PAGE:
7. A machine according to claim 1 wherein the screw is rotated by a power operated unit to perform the dressing of the grinding wheel.
8. A machine according to claim 7 wherein the power operated unit is hydraulically operated.
9. A machine according to claim 7 wherein the power operated unit includes a ratchet wheel rotatably fixed to the screw and a pawl that is moved to rotate the ratchet wheel.
10. A machine according to claim 9 wherein the pawl movement is along a rectilinear path and is limited by an adjusting screw to control the degree of screw rotation.
11. A machine according to claim 10 wherein the pawl is pivotally supported by a slide that engages the adjusting screw, the pawl being spring biased to a ratchet wheel engaging position but movable against the bias to permit return movement of the slide after movement into engagement with the adjusting screw.
12. A machine according to claim 1 wherein the screw is oriented vertically and moves the carriage downwardly upon screw rotation.
13. A machine according to claim 12 wherein an antifriction bearing supports the carriage on the screw against downward movement.
14. A machine according to claim 13 wherein another antifriction bearing supports the first nut for rotational movement with respect to the base, the first nut being fixed by a nut brake during the screw rotation and being selectively released thereby for either manual or power driven rotation to cooperate with a screw brake that fixes the screw against rotation so as to drive the screw and carriage upwardly or downwardly without moving the dresser relative to the carriage.
15. A machine according to claim 14 wherein the first nut is located above the second nut.
16. A machine according to claim 15 wherein the nut brake is located above the first nut.
17. A machine according to claim 16 wherein the screw brake acts on a sleeve of a ratchet wheel that is rotatably fixed to the screw by a slide fit that slides during the axial nonrotational screw movement, the machine having a power unit with a pawl that rotates the ratchet wheel to drive the screw when the screw brake releases the screw for rotation and the nut brake holds the first nut against rotation.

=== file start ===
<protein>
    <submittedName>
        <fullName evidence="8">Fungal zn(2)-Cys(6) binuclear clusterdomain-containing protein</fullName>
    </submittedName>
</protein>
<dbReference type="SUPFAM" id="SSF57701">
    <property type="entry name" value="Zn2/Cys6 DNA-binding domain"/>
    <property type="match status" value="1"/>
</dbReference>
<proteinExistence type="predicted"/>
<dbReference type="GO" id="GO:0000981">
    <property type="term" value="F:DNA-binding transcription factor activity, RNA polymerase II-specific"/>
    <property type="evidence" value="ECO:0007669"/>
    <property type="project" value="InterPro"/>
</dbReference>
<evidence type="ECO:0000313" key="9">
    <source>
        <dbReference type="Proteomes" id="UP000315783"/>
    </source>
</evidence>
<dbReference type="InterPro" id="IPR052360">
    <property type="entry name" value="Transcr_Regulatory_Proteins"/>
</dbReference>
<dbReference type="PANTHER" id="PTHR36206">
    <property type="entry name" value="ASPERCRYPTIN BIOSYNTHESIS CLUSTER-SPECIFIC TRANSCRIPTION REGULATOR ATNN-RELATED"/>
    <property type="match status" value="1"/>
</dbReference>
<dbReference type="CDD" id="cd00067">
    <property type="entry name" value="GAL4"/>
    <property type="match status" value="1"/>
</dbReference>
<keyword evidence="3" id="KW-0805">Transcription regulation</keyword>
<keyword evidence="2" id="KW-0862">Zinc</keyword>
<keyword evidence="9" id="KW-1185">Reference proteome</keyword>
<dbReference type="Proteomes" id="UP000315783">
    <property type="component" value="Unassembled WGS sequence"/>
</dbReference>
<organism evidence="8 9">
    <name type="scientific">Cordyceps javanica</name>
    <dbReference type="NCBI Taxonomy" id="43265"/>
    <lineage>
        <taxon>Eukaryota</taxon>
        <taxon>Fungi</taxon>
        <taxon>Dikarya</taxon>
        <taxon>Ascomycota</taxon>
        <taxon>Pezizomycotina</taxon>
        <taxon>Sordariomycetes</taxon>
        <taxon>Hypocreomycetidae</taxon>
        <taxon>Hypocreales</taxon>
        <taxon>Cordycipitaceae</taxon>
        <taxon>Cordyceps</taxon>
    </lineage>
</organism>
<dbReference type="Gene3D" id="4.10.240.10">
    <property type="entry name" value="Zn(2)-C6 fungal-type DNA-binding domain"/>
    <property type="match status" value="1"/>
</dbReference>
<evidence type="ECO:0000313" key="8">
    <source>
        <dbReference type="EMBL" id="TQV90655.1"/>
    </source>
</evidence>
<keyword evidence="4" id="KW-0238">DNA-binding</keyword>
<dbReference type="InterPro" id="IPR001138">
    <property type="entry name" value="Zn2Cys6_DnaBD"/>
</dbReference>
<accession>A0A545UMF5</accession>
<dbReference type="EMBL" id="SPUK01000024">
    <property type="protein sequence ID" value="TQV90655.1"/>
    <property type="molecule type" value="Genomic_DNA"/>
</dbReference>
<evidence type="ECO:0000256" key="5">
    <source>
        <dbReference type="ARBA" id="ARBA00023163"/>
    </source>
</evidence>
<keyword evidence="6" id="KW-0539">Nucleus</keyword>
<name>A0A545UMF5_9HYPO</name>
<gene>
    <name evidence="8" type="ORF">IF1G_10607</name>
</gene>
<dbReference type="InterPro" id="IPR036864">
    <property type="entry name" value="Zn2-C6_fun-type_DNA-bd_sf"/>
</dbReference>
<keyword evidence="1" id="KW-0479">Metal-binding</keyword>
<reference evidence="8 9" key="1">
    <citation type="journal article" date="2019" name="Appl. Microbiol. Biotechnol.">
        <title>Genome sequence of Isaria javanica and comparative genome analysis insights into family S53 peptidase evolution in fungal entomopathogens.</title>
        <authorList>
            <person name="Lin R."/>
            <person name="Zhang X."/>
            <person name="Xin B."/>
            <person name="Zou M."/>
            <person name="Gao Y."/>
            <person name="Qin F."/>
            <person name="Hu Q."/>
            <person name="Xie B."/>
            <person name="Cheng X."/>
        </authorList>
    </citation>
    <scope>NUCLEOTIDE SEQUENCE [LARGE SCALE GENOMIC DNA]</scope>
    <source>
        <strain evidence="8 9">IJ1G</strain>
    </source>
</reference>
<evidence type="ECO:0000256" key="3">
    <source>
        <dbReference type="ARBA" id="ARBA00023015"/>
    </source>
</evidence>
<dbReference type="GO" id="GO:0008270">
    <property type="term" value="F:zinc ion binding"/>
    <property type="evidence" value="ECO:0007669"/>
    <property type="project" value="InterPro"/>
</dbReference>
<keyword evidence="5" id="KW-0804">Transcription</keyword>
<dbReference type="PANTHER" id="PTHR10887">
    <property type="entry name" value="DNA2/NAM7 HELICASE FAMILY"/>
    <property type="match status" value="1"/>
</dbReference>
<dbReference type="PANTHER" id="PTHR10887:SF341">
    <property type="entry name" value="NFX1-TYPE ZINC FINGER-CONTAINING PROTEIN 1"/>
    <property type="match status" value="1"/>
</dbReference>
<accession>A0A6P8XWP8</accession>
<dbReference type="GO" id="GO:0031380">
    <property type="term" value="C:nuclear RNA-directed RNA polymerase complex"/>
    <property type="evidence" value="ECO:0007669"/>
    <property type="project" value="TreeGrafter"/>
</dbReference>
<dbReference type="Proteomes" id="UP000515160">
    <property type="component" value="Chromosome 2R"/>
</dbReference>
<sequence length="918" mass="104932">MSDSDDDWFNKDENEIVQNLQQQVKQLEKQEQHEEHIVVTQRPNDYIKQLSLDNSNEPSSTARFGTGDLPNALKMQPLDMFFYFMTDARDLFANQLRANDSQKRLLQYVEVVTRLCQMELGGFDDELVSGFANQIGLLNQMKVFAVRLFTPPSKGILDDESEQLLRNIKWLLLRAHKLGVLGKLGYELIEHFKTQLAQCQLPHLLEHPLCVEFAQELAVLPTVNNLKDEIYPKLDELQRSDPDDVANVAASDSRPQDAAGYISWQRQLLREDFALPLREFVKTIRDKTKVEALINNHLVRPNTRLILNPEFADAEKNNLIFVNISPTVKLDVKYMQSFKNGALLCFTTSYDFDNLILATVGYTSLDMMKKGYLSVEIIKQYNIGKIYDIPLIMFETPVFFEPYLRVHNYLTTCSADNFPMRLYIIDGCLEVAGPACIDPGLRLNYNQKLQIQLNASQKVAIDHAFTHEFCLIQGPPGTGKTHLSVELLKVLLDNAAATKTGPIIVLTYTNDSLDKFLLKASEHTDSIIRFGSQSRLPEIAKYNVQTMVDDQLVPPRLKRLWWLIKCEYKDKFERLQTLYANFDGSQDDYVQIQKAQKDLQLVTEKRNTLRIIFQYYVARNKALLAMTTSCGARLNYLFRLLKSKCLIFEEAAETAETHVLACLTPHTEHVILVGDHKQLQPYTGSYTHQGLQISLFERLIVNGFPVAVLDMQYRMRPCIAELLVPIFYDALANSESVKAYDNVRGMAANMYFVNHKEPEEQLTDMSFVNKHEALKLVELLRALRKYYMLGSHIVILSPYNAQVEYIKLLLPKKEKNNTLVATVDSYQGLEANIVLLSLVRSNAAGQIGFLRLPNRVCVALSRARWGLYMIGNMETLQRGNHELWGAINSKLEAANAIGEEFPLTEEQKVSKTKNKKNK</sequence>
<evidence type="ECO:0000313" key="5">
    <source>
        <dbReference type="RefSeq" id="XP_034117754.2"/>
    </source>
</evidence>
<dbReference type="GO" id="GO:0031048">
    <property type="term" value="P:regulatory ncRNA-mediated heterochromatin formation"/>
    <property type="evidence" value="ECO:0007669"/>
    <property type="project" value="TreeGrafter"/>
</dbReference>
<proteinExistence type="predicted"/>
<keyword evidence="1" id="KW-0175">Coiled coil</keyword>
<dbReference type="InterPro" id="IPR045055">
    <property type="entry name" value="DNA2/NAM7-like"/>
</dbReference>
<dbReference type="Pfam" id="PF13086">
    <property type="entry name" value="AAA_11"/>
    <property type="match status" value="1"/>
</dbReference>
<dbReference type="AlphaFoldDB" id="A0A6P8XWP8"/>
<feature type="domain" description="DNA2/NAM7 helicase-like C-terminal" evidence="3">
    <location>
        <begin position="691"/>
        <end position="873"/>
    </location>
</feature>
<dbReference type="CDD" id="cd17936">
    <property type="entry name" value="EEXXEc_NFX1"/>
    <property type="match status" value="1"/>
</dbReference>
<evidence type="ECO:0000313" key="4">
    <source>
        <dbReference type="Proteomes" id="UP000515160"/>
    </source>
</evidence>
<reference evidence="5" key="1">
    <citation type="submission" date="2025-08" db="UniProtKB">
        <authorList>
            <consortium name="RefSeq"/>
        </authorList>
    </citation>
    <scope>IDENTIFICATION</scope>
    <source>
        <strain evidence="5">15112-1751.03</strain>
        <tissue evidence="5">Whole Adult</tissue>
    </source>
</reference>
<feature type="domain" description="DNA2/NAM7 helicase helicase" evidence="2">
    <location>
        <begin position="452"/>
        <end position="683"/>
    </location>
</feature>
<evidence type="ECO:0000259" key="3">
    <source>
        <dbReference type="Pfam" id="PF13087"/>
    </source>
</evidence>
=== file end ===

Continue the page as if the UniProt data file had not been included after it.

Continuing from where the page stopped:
18. A machine according to claim 1 wherein the first nut receives the right-hand threaded portion of the drive screw and the second nut receives the left-hand threaded portion thereof.
19. A grinding machine and dresser therefor comprising: a base; a carriage for rotatably supporting a grinding wheel so as to grind a workpiece, the carriage being mounted on the base for rectilinear movement with respect thereto; a dresser mounted on the carriage for rectilinear movement with respect to the carriage in a direction parallel to the movement of the carriage on the base, the dresser including a tool holder for a cutting tool that dresses the wheel; an elongated drive screw having coaxial right and left-hand threaded portions of the same pitch spaced axially along the length thereof, the drive screw also having an intermediate portion between the right and left-hand threaded portions thereof; at least one bearing coupling the intermediate portion of the drive screw with the carriage to move the carriage along the base upon axial movement of the screw; a first nut threadingly receiving one threaded portion of the screw; a nut brake for selectively fixing the nut on the base so that screw rotation moves the screw axially to drive the carriage along the base; and a second nut fixed to the dresser and threadingly received by the other threaded portion of the drive screw on the opposite side of the bearing from the first nut so that the screw rotation moves the dresser relative to the carriage the same distance the carriage moves relative to the base and in the same direction, the dresser thereby moving twice as far as the carriage relative to the base for any given amount of screw rotation so a cutting tool held by the tool holder of the dresser dresses the grinding wheel in a precise manner that maintains the same cutting depth of the workpiece before and after dressing; a screw brake for selectively holding the screw against rotation; and a motor for rotating the first nut with the nut brake released and the screw brake holding the screw against rotation such that the screw is thereby moved axially without any relative movement between the dresser and the carriage.
20. A machine as in claim 19 which includes an annularly flanged journal bearing and an antifriction bearing that cooperatively couple the carriage to the intermediate portion of the drive screw between the right and left-hand threaded drive screw portions.
21. A machine as in claim 20 wherein the intermediate screw portion includes an annular flange that prevents axial movement of the journal bearing along the screw in one direction and also includes a threaded portion with a nut received thereby for holding the antifriction bearing against the journal bearing to prevent movement of the bearings with respect to the screw in the other direction.